The Historic Center of Mexico City was originally founded in 1524 atop the Aztec capital of Tenochititlan. The Historic Center declined considerably during the 20th century. The government froze rents in the 1940s and they stayed frozen until 1998. With constant inflation, the real price of rents declined to almost nothing.
Without meaningful rental incomes, landlords abandoned or stopped maintaining their properties. Buildings and neighborhoods decayed. Once-fancy communities became slums. Many wealthy and middle class residents as well as commercial establishments moved out to suburbs. The National University (UNAM) moved to a new purpose-built campus in the south.
The tragic earthquakes in September 1985, the first measuring 8.1 on the Richter scale, hit many badly maintained downtown areas particularly hard. More and more residential buildings were abandoned as insecurity, pollution and decay set in, aided and abetted by the sinking ground levels due to aquifer depletion.
At the start of the 21st century, a government-private sector Historic Center Trust was formed to buy and systematically rehabilitate dozens of centuries-old buildings and breathe new life into the city center. Investment in the revitalization effort was over $500 million and has created 15,000 new jobs.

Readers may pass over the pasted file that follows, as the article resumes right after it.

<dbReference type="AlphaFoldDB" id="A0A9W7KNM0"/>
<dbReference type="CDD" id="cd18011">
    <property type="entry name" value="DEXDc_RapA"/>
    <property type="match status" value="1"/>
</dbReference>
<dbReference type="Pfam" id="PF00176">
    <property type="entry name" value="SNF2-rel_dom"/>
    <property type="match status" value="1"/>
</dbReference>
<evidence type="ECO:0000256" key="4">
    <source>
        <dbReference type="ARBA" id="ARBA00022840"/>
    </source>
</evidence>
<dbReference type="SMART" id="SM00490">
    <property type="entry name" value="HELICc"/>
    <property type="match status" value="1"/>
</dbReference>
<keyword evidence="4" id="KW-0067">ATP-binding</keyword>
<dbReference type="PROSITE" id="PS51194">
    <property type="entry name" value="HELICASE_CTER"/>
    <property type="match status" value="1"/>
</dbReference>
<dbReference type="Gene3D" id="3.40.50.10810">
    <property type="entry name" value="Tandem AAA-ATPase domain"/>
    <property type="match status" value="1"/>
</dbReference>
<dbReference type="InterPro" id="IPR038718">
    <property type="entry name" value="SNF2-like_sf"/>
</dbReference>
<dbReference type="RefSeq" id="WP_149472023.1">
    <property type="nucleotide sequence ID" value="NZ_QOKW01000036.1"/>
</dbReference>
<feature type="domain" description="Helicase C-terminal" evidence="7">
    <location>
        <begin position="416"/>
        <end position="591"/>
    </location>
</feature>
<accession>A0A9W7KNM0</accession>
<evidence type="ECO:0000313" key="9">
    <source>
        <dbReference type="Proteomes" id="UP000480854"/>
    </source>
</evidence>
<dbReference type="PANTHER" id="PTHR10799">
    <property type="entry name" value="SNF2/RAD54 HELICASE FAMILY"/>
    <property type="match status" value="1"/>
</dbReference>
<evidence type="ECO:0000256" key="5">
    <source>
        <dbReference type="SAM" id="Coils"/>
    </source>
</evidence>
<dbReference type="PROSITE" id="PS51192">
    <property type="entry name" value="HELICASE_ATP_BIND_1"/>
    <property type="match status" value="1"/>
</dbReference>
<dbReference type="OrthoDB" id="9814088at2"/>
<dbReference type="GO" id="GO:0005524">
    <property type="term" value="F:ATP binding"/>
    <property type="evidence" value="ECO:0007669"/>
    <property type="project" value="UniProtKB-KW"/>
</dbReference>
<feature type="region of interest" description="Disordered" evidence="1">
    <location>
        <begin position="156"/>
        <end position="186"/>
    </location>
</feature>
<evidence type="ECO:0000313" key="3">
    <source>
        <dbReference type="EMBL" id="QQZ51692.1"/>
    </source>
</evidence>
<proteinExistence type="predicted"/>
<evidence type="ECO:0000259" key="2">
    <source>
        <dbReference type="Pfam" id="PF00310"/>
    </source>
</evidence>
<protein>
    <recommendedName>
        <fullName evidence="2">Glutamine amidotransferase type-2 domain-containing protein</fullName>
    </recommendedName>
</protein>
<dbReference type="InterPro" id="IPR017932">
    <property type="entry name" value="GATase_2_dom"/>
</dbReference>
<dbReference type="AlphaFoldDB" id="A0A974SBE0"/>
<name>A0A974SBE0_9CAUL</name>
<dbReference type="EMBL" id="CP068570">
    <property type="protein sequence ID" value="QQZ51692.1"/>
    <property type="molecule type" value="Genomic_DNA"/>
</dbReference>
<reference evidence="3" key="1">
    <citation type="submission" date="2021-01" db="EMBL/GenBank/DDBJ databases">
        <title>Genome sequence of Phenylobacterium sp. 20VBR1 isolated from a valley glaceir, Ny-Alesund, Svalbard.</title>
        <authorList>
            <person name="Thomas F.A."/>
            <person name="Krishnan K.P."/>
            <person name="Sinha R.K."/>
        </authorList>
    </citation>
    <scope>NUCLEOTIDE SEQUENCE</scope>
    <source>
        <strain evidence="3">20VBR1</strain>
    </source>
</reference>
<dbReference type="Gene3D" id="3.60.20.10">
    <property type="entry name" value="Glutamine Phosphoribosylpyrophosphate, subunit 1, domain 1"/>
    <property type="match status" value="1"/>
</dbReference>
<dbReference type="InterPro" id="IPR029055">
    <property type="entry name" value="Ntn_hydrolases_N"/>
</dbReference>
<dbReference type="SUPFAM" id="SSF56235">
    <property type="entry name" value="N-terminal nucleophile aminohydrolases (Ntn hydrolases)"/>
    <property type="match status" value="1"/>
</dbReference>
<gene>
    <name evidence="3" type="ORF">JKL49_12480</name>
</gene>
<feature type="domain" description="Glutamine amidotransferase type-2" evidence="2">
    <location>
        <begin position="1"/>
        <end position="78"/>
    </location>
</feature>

Drainage and water systems were replaced. Electric and telephone cables were buried below ground. The facades of more than 500 buildings on 13 streets were carefully restored. Streets were repaved and pedestrianized. Plazas came back to life; new museums sprung up; street vendors were relocated. Cafes and restaurants opened, giving new focal points for residents and tourists alike.
If you have enjoyed this brief excerpt from chapter 23 of Geo-Mexico: the geography and dynamics of modern Mexico please consider purchasing your own copy of the book. Chapters 21 and 22 analyze Mexico’s 500-year transition to an urban society and the internal geography of Mexico’s cities. Chapter 23 looks at urban issues, problems and trends. To preview more parts of the book, click here and use amazon.com’s “Look Inside” feature